*I received a copy of this book free from the publisher B&H Academic in exchange for my review.

Saturday, September 13, 2014

Bonhoeffer on the Christian Life

Bonhoeffer on the Christian Life: From the Cross, for the WorldBonhoeffer on the Christian Life: From the Cross, for the World by Stephen J. Nichols
My rating: 2 of 5 stars

I couldn't get into this book. The writing didn't really grab me and didn't seem to flow. I tried flipping through it to look at different sections but nothing jumped out at me to pull me back into the book. It seems to be a good overview of what Bonhoeffer taught and believed. Starting off with his christology and then going into his views on living in community, which many know of because of his book Life Together. It then breaks down the different disciplines of the Christian life: the Word, prayer, and confession.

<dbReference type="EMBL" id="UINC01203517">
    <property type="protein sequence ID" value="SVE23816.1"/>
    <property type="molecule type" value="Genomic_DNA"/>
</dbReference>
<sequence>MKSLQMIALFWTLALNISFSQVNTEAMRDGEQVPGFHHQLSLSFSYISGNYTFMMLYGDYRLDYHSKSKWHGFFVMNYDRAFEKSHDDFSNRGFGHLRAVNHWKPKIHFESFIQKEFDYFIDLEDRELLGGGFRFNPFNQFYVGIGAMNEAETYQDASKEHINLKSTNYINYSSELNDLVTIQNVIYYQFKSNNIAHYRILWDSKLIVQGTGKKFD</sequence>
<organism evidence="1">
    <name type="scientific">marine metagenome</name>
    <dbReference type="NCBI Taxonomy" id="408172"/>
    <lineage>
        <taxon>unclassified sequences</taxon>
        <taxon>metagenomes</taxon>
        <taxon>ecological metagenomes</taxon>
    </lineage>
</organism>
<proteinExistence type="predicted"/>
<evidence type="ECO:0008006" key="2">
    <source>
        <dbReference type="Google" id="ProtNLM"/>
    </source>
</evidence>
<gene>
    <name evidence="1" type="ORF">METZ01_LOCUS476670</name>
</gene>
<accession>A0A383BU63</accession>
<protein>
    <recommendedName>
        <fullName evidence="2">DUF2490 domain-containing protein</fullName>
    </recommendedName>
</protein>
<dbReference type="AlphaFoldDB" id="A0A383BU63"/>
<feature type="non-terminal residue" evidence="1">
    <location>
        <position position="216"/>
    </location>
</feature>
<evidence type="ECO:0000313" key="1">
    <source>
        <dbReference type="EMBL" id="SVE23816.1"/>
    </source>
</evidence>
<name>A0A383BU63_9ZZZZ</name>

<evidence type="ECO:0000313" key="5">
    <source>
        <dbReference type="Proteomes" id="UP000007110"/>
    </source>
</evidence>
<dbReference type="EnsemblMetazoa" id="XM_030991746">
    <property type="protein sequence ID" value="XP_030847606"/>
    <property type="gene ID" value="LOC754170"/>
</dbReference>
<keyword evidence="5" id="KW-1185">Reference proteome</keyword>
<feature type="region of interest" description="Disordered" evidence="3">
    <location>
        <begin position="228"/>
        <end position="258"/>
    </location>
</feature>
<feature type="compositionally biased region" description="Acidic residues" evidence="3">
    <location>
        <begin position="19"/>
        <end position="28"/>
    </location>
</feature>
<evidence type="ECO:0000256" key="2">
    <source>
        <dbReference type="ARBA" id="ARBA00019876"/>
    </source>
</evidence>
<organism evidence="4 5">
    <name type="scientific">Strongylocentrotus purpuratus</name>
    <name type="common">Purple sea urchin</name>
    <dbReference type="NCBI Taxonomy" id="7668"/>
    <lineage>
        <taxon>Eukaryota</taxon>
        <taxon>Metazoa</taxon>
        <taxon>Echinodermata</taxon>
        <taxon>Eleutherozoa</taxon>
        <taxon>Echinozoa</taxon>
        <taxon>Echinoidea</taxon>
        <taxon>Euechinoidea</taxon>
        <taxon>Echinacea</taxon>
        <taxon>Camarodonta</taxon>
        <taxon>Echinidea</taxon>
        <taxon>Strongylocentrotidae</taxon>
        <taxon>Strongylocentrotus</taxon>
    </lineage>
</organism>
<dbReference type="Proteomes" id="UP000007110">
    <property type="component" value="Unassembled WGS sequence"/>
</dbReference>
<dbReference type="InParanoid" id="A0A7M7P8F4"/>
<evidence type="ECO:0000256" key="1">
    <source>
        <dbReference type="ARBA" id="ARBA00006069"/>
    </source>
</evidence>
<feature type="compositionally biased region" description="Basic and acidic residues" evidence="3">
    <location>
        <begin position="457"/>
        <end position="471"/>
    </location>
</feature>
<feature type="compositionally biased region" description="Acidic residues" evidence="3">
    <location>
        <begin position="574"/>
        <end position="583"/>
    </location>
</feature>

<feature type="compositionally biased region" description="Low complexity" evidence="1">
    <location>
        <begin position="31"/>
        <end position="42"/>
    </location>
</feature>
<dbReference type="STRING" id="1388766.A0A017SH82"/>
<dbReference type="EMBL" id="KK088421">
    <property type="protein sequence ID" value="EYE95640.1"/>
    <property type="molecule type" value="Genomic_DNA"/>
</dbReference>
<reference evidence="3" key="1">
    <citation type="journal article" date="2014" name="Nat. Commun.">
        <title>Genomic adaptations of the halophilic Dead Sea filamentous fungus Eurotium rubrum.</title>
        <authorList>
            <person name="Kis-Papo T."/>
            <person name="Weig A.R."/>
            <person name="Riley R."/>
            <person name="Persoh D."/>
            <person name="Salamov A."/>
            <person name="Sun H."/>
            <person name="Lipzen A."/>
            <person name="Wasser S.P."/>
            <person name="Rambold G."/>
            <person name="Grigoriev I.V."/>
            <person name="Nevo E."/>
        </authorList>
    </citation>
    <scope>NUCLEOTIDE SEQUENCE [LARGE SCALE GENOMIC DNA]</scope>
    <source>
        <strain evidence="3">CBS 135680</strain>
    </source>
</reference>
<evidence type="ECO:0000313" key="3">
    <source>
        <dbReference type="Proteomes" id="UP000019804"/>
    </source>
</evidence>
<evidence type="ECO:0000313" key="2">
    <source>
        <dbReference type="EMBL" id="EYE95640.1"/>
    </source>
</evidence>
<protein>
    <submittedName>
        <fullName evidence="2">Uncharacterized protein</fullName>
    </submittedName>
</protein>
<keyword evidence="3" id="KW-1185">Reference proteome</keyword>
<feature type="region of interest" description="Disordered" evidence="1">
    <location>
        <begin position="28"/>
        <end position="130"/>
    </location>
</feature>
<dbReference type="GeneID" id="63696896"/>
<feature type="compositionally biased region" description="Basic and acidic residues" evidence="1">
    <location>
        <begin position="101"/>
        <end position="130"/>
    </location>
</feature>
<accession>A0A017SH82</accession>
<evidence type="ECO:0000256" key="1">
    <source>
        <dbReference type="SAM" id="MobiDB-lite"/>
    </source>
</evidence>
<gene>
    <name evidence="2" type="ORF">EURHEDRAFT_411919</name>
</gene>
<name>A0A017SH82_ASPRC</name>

Some other topics are covered for the rest of the book. For those interested in Bonhoeffer, they may find this a good overview. The end of the book gives the books that he wrote and also books that were written about him. I wanted to like this book but just couldn't get into it.

*I was given a copy of this book free from the publisher Crossway in exchange for a review.